Process Mapping With ICOR

When a business wants to improve a process, the best course of action is to map it out into its smaller components. The initial gathering of information and the subsequent construction of a model of the activities that take place in a process is called Process Mapping. The earliest documented structured process mapping method, the flow process chart, dates back to 1921. It was introduced by Frank Gilbreth, an American engineer, consultant, and author.

One increasingly popular method of breaking down a process into smaller and more easily understood parts, which this article will focus on is called ICOR: Inputs, Outputs, Controls, and Resources.

ICOR is an internationally accepted process analysis method that defines the inputs, outputs, controls, and resources for high-level processes and sub-processes alike. It’s a box-based diagrammatical approach that can help a business:

  • Identify the source of problems: Some processes look impossibly complex when examined in their entirety. It’s only when they are broken into their individual components that the real causes of problems become apparent. ICOR Mapping helps businesses identify the sources of problems and eliminate them.

  • Eliminate waste: The less time it takes a business to identify the source of problems and eliminate it, the quicker the improvement exercise can start to deliver value. Efficient process mapping methods such as ICOR mapping are important when your goal is focusing resources where they matter the most.

  • Better communicate issues: Explaining a complex problem to someone who isn’t familiar with the process may be tiresome, to say the least. In some cases, it may even be downright impossible. Being able to break down a complex process into its smaller components makes it easier to communicate issues to various stakeholders.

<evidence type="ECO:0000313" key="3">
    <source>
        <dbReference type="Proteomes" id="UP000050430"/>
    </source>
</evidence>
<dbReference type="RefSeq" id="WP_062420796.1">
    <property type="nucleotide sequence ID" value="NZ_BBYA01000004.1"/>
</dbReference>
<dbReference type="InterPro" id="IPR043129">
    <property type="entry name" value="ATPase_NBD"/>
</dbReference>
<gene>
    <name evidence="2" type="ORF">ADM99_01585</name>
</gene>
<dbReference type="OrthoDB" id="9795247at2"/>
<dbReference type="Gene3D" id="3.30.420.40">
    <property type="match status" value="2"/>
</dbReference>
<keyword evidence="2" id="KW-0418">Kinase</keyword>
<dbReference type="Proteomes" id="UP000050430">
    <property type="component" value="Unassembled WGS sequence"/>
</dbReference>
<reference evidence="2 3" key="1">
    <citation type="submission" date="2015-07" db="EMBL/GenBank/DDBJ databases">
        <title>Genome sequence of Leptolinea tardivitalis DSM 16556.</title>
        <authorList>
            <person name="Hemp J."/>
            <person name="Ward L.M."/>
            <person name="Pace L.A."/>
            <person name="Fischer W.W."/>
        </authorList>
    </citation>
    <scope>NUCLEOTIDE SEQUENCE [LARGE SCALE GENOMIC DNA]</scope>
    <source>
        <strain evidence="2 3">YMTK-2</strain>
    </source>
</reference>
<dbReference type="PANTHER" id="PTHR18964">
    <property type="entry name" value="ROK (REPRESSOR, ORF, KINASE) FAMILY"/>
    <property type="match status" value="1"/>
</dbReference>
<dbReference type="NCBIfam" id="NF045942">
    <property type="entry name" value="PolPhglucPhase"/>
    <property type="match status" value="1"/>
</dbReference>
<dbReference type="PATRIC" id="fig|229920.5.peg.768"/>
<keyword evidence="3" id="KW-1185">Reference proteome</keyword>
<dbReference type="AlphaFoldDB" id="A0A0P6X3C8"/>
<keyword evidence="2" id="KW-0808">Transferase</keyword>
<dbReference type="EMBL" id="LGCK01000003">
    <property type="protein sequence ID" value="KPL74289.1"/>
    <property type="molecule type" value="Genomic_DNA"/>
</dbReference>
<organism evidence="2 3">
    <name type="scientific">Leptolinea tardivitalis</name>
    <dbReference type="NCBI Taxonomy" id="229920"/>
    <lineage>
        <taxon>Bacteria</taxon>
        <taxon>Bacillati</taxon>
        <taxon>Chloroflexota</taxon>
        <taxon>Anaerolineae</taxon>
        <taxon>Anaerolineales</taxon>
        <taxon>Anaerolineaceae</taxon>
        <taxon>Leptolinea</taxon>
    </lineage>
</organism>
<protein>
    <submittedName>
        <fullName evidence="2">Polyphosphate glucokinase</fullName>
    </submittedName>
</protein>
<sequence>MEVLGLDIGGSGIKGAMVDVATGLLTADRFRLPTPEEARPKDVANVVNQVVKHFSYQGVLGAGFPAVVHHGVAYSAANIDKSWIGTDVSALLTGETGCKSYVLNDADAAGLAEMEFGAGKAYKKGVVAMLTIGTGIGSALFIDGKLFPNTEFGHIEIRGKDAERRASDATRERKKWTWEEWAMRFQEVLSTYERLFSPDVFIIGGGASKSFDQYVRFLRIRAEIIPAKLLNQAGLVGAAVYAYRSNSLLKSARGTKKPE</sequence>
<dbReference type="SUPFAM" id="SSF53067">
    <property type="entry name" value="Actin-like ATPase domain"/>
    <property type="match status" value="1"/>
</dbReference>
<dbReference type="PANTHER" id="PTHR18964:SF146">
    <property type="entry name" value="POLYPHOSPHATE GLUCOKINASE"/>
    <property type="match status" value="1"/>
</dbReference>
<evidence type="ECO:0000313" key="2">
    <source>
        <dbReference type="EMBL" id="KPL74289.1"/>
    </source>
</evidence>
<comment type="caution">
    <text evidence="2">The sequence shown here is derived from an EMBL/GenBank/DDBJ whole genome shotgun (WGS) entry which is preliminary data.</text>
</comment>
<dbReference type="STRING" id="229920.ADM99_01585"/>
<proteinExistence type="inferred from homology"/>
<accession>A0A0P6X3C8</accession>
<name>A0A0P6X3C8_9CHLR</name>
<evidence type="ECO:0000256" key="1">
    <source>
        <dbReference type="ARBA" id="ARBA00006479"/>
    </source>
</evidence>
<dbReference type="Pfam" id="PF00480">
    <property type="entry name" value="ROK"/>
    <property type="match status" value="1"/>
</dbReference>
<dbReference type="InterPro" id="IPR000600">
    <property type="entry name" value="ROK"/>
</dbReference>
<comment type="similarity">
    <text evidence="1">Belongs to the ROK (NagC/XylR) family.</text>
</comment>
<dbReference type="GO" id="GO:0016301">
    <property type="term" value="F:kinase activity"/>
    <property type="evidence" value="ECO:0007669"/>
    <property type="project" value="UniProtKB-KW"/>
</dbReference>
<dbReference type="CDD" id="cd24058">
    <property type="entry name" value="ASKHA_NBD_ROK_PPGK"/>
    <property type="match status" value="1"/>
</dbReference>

• Assign responsibilities: The more precise the definition and identification of a problem is, the easier it is to assign it to someone competent enough to solve it.

The focus of ICOR Mapping is to split transactional processes to indicate the relationships between them. Critical quality measurement points are captured and visualized to create a concise vision for the development and deployment of new standards.

It’s recommended to follow certain guidelines when mapping a process:

  1. Brainstorm: Start with a brainstorming session during which you consider all activities that fall within the scope of the process.

  2. Group: Group the identified activities into thematically-related sub-processes.

  3. Identify: Identify the connections between the subprocesses.

  4. Define: Define the optimal solution and assign someone the responsibility to implement it.

  5. Measure: Once the solution is implemented, measure its effects and act accordingly.